|Dynamic changes in social network cohesion in response to anthropogenic and natural disturbances|
|Gabriella E. C. Gall1, Julian C. Evans2, Matthew J. Silk 3, Chelsea Ortiz-Jimenez4, Jennnifer E. Smith1. 1Biology Department, Mills College, Oakland, California, United States; 2Department of Evolutionary Biology and Environmental Studies, University of Zurich, Zurich, , Switzerland; 3Centre for Ecology and Conservation, University of Exeter, Exeter, , United Kingdom; 4Department of Environmental Science and Policy, University of California, Davies, California, United States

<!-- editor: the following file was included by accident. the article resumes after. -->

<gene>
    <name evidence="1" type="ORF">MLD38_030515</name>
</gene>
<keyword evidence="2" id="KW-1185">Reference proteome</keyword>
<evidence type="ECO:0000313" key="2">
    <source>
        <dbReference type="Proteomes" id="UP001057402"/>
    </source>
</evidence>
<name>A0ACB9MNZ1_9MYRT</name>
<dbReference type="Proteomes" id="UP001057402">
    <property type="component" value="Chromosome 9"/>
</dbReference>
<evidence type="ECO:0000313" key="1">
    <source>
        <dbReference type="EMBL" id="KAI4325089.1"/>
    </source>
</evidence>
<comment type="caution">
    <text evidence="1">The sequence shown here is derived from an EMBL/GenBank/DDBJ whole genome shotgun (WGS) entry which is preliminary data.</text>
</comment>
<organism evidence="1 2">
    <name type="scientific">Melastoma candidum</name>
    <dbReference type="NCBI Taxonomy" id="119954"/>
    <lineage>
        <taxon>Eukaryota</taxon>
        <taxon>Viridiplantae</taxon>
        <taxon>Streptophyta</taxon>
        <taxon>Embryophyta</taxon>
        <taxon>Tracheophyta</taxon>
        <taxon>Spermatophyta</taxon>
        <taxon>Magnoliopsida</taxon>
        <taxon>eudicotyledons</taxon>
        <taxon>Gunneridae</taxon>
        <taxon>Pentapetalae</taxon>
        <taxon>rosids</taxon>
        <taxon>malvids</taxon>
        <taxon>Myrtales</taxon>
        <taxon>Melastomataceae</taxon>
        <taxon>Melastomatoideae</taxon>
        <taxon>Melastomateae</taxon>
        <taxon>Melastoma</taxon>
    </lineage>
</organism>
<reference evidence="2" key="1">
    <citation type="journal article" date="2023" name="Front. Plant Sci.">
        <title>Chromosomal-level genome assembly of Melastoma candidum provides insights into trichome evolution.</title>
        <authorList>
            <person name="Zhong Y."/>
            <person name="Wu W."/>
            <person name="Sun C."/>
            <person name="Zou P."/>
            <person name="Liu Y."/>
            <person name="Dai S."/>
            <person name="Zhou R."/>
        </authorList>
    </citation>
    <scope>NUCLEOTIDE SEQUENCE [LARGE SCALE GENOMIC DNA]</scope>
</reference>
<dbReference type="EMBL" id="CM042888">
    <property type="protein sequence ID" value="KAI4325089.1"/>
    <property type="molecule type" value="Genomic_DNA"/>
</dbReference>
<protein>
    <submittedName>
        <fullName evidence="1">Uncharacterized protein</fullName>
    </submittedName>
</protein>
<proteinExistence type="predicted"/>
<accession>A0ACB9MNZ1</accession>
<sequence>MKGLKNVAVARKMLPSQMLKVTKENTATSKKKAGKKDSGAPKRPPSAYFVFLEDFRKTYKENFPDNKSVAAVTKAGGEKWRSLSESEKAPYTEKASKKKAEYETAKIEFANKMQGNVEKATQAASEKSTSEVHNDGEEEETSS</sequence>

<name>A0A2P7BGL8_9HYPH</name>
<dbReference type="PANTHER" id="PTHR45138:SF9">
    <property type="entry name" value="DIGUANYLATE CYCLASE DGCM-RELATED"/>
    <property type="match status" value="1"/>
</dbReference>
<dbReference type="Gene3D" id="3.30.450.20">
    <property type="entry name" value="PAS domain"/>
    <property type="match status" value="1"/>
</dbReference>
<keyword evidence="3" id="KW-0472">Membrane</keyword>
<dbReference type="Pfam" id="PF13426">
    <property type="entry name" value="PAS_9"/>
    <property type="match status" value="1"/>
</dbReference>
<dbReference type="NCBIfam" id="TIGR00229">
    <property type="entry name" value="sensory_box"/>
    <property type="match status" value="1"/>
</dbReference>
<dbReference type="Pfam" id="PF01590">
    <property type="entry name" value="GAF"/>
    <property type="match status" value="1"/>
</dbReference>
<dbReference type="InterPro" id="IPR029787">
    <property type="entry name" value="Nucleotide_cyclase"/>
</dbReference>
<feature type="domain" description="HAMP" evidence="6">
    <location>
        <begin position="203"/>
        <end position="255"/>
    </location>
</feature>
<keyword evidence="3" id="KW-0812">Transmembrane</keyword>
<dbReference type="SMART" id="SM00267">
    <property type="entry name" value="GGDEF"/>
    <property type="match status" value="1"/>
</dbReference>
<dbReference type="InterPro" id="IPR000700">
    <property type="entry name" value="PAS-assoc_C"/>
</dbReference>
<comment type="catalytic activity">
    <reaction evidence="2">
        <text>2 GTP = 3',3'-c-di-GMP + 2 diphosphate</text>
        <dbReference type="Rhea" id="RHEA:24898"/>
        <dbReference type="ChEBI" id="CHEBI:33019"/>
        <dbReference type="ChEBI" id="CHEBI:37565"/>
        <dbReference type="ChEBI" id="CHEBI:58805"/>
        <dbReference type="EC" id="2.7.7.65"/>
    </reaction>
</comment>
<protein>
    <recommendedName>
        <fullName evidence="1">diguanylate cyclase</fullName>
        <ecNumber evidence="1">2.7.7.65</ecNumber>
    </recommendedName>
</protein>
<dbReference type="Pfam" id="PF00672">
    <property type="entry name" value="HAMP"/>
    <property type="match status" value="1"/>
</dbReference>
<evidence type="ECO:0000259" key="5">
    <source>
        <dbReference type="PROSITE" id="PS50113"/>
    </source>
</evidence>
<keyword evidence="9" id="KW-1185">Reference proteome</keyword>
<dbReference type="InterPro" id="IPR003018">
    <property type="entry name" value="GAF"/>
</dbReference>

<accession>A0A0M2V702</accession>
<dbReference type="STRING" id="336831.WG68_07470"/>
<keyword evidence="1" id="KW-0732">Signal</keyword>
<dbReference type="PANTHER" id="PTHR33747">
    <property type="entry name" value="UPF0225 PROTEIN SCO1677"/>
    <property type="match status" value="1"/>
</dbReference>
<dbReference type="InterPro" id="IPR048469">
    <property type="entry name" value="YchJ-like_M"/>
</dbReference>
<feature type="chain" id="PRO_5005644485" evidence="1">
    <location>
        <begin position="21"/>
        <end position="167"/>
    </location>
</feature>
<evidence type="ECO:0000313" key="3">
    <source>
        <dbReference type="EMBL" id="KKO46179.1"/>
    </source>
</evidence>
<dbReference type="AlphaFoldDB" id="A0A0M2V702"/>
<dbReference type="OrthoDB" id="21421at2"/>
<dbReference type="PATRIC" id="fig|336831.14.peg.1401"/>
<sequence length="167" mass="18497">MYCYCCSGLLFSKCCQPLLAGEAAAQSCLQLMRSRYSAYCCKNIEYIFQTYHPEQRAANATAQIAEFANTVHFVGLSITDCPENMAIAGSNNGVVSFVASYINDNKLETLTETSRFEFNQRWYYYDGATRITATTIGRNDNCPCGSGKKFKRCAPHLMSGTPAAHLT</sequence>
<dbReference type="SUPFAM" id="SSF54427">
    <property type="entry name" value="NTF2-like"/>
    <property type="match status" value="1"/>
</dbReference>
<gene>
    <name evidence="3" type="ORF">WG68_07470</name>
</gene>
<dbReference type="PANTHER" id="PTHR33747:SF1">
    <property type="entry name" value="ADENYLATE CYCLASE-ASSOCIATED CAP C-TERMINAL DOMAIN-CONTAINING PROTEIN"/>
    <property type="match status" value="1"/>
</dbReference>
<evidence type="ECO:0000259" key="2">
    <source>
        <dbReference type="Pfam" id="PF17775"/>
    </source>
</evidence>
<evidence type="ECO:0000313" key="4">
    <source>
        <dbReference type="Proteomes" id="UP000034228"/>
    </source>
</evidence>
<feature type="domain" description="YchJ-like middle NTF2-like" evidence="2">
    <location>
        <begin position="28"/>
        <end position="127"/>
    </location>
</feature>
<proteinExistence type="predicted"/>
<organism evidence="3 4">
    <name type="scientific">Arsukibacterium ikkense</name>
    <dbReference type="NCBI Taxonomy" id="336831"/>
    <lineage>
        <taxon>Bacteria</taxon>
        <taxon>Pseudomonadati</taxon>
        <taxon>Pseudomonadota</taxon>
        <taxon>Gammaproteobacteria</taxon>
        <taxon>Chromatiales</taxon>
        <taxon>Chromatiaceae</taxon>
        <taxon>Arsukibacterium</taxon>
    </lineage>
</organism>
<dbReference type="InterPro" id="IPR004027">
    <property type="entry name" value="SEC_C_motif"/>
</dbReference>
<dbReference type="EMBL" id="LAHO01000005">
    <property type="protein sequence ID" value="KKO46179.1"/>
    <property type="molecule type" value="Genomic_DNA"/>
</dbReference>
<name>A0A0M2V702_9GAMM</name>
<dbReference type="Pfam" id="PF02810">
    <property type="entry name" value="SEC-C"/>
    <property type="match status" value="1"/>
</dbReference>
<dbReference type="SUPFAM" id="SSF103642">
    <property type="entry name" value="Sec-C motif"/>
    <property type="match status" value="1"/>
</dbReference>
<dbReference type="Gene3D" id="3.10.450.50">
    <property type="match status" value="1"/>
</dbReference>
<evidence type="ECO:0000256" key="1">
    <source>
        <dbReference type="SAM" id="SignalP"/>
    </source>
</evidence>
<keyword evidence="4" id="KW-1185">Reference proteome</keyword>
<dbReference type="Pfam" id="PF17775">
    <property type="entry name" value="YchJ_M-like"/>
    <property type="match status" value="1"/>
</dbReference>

Humans have altered nearly every habitat on earth, yet the degree to which anthropogenic disturbances relative to natural threats alter group dynamics in social animals remains poorly understood. Here we apply a social network framework to examine the potential for social resilience in California ground squirrels (Otospermophilus beecheyi). We examined changes in the assortativity and connectivity of affiliative networks (e.g., proximity maintenance, group foraging, greeting, and play behaviors) in response to disturbances by: humans, domestic dogs, or coyotes. Overall, juveniles were more socially-connected than adults. Although affiliation networks were generally more connected after than before disturbances, the directional effects of disturbances varied by disturbance types. Human presence reduced connectivity whereas dogs and coyotes had a neutral or slight positive effect. We also found consistent individual differences in social resilience to disturbances, particularly for adults, whereby some individuals were consistently more reactive than others. These findings suggest that even species living in an anthropogenic environment still continually adjust to human disturbances.